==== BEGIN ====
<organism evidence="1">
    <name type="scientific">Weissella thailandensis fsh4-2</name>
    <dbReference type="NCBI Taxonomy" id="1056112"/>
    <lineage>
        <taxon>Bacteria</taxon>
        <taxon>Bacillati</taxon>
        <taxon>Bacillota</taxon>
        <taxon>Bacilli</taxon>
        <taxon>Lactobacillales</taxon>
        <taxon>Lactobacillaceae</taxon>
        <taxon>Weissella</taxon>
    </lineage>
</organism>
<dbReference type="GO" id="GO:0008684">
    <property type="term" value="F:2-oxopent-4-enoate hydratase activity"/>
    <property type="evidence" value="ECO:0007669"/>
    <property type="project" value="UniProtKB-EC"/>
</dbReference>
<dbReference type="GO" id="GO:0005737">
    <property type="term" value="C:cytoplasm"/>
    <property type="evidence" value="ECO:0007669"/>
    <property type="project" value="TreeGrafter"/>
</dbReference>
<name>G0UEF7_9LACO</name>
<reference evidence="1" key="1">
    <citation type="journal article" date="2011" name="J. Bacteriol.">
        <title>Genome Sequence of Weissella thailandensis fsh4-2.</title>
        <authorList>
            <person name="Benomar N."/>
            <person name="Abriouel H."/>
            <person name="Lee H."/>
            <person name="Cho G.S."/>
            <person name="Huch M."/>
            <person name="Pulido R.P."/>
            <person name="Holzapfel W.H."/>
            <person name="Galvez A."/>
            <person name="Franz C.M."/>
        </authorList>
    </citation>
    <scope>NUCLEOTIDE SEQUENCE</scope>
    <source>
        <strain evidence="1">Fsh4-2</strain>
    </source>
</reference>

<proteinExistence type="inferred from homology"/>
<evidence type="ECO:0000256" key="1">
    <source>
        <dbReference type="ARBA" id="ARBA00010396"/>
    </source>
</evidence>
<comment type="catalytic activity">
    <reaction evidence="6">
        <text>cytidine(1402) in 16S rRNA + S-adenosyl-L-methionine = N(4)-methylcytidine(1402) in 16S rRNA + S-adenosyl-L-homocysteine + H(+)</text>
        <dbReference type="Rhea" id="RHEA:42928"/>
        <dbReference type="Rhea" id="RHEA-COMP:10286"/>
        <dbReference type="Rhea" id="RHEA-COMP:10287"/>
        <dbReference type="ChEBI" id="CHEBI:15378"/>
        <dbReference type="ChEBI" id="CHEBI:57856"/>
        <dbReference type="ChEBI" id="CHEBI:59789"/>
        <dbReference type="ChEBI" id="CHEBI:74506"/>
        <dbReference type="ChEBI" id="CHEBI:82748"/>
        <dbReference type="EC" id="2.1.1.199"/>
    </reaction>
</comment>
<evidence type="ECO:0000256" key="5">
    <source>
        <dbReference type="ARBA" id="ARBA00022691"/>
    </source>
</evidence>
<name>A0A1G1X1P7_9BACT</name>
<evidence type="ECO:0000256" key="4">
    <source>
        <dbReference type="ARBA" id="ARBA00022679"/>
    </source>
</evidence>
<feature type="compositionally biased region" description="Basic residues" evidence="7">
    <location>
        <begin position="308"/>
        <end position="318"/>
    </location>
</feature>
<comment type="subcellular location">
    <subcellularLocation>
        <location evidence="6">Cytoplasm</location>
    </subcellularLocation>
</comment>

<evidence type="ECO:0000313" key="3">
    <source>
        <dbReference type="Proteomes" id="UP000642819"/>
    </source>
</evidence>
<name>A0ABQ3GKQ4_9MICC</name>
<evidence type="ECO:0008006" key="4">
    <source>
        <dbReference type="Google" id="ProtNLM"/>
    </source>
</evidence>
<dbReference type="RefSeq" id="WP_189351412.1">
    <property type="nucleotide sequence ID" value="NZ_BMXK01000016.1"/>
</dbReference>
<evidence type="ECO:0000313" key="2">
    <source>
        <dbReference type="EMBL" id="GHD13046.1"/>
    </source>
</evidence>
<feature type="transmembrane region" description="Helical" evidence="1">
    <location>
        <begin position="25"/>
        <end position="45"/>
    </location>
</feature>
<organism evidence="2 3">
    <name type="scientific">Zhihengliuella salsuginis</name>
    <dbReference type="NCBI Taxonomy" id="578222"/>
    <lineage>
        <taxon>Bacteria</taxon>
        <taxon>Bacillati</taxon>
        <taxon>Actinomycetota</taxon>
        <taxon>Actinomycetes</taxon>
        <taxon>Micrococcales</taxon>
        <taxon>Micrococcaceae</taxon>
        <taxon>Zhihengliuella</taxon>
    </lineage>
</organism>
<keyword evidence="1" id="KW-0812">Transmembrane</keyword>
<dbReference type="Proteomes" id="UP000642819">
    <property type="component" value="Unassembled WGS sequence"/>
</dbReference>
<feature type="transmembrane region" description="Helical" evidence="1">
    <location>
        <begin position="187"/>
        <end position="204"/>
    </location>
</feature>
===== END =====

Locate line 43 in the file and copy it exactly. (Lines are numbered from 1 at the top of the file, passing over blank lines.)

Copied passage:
    </source>